Altitude Group plc is a technology and information business providing services to the promotional merchandising and print industries across North America and the United Kingdom. The Company operates through Technology & Information segment that enables the buyers and sellers of products to interact and trade, through the provision of technology, catalogues and exhibition services, in the promotional merchandising and printing sectors. The Company provides technology services, specializing in cloud and server based software. Its Technologo offers a range of interactive image solutions, which are used for increasing engagement from online business-to-business (B2B) and business-to-consumer (B2C) buyers, and reduced cart abandonment rates. It also provides a Website solution for companies in the promotional product industry. It publishes catalogues annually for the promotional products industry, which include Spectrum and Envoy. It also hosts the Promotional Product Roadshows. more »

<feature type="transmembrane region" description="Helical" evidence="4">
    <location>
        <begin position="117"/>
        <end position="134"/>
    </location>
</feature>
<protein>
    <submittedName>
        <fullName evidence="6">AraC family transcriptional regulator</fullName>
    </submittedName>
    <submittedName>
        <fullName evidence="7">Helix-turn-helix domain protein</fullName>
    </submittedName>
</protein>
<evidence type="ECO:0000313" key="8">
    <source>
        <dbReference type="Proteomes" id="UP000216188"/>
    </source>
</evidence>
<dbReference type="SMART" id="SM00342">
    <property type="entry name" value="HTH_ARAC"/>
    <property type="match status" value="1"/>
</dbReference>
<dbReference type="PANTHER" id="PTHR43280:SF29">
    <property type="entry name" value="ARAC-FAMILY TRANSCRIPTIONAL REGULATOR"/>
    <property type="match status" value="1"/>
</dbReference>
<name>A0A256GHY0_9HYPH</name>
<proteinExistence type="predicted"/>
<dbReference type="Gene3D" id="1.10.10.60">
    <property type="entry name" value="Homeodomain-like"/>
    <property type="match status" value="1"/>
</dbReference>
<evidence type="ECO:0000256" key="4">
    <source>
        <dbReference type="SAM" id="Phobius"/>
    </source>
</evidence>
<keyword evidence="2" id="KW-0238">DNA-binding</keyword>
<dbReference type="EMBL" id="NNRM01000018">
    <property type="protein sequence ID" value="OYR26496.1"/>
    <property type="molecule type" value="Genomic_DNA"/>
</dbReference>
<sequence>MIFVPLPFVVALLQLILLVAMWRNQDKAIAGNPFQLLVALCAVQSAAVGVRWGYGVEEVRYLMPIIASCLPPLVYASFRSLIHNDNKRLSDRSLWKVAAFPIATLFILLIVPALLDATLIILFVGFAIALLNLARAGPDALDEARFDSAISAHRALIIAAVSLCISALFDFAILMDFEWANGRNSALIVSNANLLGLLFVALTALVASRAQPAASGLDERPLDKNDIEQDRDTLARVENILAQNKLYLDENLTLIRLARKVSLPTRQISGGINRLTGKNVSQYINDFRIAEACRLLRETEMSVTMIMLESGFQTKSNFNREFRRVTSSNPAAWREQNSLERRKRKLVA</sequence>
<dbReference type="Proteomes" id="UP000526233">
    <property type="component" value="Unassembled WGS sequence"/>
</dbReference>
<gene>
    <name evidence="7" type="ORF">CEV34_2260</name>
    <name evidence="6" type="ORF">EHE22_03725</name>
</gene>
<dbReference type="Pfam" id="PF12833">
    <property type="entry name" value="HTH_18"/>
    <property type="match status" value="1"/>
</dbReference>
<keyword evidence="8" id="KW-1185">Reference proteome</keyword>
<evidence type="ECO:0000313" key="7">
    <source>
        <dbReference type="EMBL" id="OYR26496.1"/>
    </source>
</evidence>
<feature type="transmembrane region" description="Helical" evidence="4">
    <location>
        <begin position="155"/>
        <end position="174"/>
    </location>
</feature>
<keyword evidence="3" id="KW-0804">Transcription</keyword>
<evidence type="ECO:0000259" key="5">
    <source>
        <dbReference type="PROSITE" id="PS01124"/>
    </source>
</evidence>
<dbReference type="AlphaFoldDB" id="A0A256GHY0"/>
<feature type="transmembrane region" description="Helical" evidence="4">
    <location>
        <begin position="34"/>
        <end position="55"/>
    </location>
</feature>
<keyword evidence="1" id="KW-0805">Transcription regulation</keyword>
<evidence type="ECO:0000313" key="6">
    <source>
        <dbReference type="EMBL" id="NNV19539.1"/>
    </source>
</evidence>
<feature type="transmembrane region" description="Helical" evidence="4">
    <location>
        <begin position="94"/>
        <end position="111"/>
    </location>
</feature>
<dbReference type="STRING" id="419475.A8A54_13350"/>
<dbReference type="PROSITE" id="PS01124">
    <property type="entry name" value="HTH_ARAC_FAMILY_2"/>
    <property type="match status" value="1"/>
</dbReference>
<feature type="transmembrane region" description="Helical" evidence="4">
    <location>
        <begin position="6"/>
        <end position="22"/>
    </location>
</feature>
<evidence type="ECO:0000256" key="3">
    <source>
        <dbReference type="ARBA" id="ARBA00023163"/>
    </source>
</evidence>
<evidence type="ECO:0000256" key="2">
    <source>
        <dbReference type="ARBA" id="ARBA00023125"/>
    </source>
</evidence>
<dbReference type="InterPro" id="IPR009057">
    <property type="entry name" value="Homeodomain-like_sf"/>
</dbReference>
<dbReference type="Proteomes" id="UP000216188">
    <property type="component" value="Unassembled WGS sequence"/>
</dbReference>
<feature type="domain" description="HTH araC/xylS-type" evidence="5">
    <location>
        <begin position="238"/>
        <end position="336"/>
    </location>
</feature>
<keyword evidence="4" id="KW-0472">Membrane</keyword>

LSE Price
49p
Change
 
Mkt Cap (£m)
33.7
P/E (fwd)
7.3
Yield (fwd)
n/a

Revolution Bars Group plc is a United Kingdom-based operator of bars. The Company has a trading portfolio of approximately 60 bars located predominantly in town or city high streets, which operate under the Revolution and Revolucion de Cuba brands. The Company's bars focus on a drinks and food-led offering, and typically trade from late morning, during the day and into late evening. Revolucion de Cuba bars are characterized by their 1940s Cuban-inspired style, with dark woods, traditional bar counters, antique tiles, vintage furniture, Havana-style ceiling fans, and original Cuban artwork and photographs. Its bars are located in various places, such as Cambridge, Ipswich and Norwich in South East; Bath, Plymouth and Southampton in South West; Birmingham, Derby, Leicester, Loughborough and Milton Keynes in Midlands; Cardiff and Swansea in Wales; Blackpool, Chester and Huddersfield in North West; Sheffield, Sunderland and York in North East, and Edinburgh and Glasgow in Scotland. more »